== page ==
A few years later I withdrew from the athletic training program and began working in the sports information office at the school - and I think I found my calling. I enjoy writing about sports, about the games, but even more enjoyable is writing about the athletes and coaches involved in the games, both past and present.
Rio also coached perhaps the greatest athlete in state history in Cliff Cushman. The high school athlete of the year in 1956, Cushman went on to a brilliant career in track at the University of Kansas and won a silver medal in the 1960 Olympics in Rome. A fall during the Olympic Trials of 1964 ended his
hopes of an even greater finish.
Cushman’s letter to the Grand Forks Herald after that fall has long been an inspiration to me and
others. I consider his letter to be THE greatest thing I have ever read this side of the Bible. Cushman's
absence from the Roughrider Hall of Fame in the Capital building in Bismarck is a gross travesty.
Or, let’s take a look at the watershed moment in NCAA basketball when Michigan State got past Indiana State in the 1979 national championship game one year before Magic Johnson and Larry Bird
set out to make themselves legends in the NBA.
Did you know that the final poll of that 1979 had Michigan State ranked No. 3 - coached by Jud Heathcote, who was born and raised in Harvey, N.D.? More impressive is that LSU, coached by Dale Brown, from Minot, was ranked No. 9, and Iowa, coached by Mayville native Lute Olson, was No. 20.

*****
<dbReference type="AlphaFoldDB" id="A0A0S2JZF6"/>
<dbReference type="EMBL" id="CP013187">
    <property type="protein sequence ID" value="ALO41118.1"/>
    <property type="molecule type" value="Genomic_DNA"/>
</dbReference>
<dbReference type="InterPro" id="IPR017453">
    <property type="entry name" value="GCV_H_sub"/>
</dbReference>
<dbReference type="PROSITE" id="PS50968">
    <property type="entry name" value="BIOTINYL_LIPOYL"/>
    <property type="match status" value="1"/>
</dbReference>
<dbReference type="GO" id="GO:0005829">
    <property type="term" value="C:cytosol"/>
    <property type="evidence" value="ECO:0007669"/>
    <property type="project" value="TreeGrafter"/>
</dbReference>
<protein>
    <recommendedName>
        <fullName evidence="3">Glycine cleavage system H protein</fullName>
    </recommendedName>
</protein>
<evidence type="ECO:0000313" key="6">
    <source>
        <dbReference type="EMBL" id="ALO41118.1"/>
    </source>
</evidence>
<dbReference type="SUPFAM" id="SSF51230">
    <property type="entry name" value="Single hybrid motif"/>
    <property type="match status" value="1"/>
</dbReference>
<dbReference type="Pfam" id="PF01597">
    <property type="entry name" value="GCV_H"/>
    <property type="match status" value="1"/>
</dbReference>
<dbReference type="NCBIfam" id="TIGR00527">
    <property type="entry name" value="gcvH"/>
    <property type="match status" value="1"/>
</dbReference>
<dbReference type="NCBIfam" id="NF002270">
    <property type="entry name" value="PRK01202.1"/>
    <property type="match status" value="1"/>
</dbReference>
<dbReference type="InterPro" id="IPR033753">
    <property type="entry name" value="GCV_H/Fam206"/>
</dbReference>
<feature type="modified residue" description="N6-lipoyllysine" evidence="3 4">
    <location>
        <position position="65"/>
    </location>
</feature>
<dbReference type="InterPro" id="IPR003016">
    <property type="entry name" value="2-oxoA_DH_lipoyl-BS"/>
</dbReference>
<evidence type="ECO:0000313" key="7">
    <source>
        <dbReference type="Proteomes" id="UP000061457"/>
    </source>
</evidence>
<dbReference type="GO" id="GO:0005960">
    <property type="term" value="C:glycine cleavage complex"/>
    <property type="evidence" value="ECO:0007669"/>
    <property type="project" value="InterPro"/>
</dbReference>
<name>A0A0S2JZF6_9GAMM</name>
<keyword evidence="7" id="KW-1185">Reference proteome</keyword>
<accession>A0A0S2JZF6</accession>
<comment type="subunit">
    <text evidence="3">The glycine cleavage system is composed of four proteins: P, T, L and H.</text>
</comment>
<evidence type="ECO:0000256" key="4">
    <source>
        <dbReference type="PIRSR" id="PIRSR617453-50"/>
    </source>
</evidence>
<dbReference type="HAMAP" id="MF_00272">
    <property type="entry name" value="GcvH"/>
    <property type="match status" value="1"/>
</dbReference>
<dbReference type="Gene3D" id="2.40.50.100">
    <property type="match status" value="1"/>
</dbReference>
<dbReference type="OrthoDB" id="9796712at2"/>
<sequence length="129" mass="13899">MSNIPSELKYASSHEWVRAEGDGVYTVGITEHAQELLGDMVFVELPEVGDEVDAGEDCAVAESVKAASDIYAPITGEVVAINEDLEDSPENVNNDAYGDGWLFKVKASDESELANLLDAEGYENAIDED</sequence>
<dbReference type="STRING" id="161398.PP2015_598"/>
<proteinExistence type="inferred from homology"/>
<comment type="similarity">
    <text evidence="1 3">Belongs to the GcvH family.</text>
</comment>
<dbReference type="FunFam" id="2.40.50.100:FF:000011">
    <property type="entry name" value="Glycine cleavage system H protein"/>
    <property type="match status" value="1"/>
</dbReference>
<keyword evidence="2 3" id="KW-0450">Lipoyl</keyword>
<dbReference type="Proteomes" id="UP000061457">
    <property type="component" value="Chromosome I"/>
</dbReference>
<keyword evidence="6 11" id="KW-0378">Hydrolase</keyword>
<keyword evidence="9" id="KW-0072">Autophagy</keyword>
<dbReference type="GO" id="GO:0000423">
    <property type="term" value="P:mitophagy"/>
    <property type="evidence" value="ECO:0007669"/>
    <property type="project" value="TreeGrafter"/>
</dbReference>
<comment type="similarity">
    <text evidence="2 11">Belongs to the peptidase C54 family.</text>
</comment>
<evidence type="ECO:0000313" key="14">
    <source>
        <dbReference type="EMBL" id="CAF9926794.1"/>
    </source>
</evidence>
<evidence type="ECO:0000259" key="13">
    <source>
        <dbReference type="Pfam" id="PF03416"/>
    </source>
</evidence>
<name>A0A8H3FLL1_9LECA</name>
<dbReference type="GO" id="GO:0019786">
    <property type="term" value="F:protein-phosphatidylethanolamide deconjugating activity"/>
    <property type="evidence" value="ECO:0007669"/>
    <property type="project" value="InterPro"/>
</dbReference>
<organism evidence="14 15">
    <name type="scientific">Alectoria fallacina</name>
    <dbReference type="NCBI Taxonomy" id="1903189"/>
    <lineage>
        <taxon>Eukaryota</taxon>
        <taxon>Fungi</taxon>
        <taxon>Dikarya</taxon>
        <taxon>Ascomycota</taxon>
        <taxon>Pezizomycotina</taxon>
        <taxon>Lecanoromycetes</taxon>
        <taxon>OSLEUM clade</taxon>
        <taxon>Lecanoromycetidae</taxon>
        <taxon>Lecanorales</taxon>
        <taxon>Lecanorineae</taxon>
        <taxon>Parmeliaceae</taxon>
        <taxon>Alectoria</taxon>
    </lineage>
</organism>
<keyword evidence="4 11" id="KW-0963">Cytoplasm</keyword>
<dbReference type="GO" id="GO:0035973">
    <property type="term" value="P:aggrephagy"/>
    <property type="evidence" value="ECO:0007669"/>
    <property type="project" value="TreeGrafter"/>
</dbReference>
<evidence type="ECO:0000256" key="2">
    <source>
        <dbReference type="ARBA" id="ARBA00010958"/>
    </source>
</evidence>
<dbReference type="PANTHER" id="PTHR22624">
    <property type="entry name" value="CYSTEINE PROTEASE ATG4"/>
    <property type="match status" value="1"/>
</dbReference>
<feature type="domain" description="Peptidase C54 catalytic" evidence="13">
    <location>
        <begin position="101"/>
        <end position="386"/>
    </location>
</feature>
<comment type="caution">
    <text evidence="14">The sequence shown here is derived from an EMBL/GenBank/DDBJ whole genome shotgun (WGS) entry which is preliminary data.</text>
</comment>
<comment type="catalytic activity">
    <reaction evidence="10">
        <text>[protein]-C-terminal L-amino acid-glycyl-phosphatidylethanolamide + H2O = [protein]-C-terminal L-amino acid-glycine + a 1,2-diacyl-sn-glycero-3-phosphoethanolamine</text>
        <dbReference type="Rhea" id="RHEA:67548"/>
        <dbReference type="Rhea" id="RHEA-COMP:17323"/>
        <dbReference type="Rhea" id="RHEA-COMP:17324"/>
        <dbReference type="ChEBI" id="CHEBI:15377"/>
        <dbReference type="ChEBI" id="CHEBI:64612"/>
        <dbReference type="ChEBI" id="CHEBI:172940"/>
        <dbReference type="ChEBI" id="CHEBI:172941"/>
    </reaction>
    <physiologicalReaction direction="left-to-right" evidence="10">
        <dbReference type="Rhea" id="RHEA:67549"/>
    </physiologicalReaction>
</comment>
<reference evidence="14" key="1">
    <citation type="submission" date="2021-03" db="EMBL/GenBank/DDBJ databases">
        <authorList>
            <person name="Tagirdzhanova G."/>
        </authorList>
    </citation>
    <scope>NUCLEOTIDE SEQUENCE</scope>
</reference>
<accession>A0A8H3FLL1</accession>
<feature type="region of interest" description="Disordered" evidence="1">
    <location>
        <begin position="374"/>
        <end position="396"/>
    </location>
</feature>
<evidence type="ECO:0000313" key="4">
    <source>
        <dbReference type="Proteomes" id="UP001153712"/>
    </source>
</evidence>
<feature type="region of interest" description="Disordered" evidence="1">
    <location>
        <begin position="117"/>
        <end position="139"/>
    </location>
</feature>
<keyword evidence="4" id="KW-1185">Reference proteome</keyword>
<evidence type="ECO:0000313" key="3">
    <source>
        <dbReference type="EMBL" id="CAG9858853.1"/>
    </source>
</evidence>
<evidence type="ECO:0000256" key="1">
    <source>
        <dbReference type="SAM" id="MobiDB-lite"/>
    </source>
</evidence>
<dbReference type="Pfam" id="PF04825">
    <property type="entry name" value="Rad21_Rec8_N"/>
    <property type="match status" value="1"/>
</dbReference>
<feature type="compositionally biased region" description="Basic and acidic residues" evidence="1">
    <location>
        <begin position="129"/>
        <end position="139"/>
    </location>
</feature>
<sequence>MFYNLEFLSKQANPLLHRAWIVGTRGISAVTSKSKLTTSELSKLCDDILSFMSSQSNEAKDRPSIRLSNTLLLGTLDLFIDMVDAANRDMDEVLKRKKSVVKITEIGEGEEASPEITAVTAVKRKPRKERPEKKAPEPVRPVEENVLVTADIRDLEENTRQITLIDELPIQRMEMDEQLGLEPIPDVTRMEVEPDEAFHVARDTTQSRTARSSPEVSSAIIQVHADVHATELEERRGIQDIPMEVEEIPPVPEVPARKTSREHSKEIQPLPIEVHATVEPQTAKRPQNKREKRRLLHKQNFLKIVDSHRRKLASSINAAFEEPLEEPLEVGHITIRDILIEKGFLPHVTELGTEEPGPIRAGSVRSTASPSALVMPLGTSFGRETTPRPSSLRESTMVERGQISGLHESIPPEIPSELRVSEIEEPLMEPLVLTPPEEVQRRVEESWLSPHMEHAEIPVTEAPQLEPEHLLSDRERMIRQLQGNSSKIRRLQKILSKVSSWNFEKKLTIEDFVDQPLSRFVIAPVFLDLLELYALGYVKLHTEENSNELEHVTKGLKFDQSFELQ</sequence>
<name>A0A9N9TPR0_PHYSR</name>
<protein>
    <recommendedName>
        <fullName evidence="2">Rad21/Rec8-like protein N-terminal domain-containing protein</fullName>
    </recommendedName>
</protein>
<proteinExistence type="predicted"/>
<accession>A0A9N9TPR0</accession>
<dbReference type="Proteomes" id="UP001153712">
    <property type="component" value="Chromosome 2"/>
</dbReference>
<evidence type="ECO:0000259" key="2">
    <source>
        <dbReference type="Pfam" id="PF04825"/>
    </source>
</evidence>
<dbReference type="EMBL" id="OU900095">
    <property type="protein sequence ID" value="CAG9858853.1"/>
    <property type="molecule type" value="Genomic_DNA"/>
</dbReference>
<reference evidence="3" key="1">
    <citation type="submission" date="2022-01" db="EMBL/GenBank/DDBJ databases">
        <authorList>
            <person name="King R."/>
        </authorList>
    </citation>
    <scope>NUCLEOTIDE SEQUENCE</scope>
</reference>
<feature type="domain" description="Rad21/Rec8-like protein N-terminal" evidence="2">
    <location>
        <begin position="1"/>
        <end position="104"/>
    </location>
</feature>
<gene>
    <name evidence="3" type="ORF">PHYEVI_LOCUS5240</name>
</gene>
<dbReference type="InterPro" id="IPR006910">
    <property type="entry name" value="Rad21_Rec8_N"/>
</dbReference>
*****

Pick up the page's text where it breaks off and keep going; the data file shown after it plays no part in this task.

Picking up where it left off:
Grasp that, if you can - three schools in the Top 20, coached by North Dakotans - what a tribute to the talent and character out state produces.
And you want to talk about character?
In my long association with high school and college athletics, an association that has brought me in contact with the likes of John Wooden and Dan Gable, Dean Smith, Bobby Bowden and Joe Paterno, Eddie Sutton and Bucky Maughan, and countless others, perhaps the most genuine athlete I have ever found has come in the tiny form of former Leeds running great Krista Anderson. Her exploits on the track and cross country courses around North Dakota captivated everyone.
Anyone who has had the privilege of sitting down with Anderson quickly realized that her athleticism was surpassed only by the genuine character she possesses. A character that is the end result of the work ethic of all North Dakotans, including her sister, Lindsay, who followed in her footsteps. Another sister, Alyssa, is continuing the build on the legacy of which George and Karen Anderson ought to be mighty proud.
Another North Dakota coach who has received far less recognition than he deserves and has earned a spot alongside Cushman in the Roughrider Hall of Fame, is Jim Simle. While many may not recognize the name, Simle created the famed Fargo-Moorhead Acro Team.
For more than four decades, the Acro Team has served our state in ways unimaginable. The only halftime group ever to perform at more than one NBA All-Star game - they have performed at nine such contests - the young athletes who have made up that group over the years have brought tremendous notoriety to our state while thrilling crowds.
We now embark on another year of high school and college sports in North Dakota. Only time will tell who will begin to leave their mark on the rich legacy of sports in North Dakota. All I know is that I am going to enjoy the ride.
Let’s have some fun!
(For a copy of this sports story see Monday, August 24, 2009 issue of the Devils Lake Journal) 8/24/09